NEW DELHI: While the Indian economy is expected to perform better in the second half of this fiscal, the twin impact of demonetisation and GSTimplementation is estimated to pull down GDP growth to 6.5 per cent in 2017-18, from 7.1 per cent in the previous year, Chief Statistician T.C.A. Anant said on Friday.
Releasing the Central Statistics Office’s (CSO’s) first advance estimate for Indian Gross Domestic Product (GDP) growth rate in 2017-18, Anant said their projections for the entire fiscal showed that the nominal GDP calculated at market prices is expected to grow at 9.5 per cent, which is lower than 11.75 per cent estimated in the Union Budget presented last February.
The nominal GDP will be used as the benchmark for most indices in the forthcoming Union Budget to be presented on February 1.
“Implicit calculation suggests growth in the second half of 2017-18 will be better than the first. For the next two quarters, we have projected a growth 7 per cent… so the increase of Q2 will be maintained,” he told reporters here.
“Number of figures had come in low for the first quarter for the GDP coming in lower at 5.7 per cent because of industry reaction in anticipation of GST (Goods and Services Tax) coming in,” the CSO said.
Businesses going into a “de-stocking” mode on inventories in anticipation of the GST rollout from July and sluggish manufacturing growth pulled down the Indian economy’s growth during the first quarter of this fiscal to 5.7 per cent, clocking the lowest under the Narendra Modi dispensation.
Breaking a five-quarter slump, a rise in manufacturing sector output, however, pushed the growth rate higher to 6.3 per cent during the second quarter (July-September) of 2017-18.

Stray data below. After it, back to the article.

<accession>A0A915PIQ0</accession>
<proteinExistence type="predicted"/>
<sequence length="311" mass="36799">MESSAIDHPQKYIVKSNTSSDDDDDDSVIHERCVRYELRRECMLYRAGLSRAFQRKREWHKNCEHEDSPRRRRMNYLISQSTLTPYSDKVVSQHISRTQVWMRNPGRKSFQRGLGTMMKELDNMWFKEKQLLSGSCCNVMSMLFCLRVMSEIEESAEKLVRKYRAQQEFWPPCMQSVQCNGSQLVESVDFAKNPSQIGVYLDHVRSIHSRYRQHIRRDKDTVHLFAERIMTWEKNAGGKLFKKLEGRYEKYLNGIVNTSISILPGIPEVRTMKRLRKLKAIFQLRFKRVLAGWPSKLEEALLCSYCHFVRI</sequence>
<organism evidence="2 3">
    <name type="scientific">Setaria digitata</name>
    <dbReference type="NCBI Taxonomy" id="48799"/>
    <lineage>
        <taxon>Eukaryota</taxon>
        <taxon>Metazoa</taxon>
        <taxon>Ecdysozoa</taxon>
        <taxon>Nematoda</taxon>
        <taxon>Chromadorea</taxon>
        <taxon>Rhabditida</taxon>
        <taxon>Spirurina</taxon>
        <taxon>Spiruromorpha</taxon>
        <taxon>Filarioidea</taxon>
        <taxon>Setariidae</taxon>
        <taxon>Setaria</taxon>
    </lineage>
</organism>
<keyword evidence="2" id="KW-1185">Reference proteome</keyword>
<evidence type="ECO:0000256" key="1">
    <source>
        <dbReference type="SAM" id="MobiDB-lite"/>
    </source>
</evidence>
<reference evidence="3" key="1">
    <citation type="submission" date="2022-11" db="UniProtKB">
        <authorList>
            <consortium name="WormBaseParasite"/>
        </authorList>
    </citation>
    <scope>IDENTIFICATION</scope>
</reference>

CSO data showed that in the first half (April-September) of the financial year, the economy grew at 6 per cent, indicating that it will accelerate in the second half (October-March).
Anant said that with more corporate data now being available since the second quarter, including the GST collections for November, although GDP is estimated to grow further, the dampening effect of the first quarter’s fall would pull down the growth rate for the full year.
He also indicated that the government could find it difficult to achieve its fiscal deficit target of 3.2 per cent of GDP.
“Assuming that budgetary targets will be met, which gave a fiscal deficit of 3.24 per cent, our figures estimate it to be at 3.29 per cent, which rounding off becomes 3.3 per cent,” he said.
At the time of releasing the second quarter GDP data in November, Anant had said: “GST has brought in a number of uncertainties because of tax for the period not being paid on time. The government has extended the deadlines for filing GST returns, so the tax data for the relevant period is still coming in.”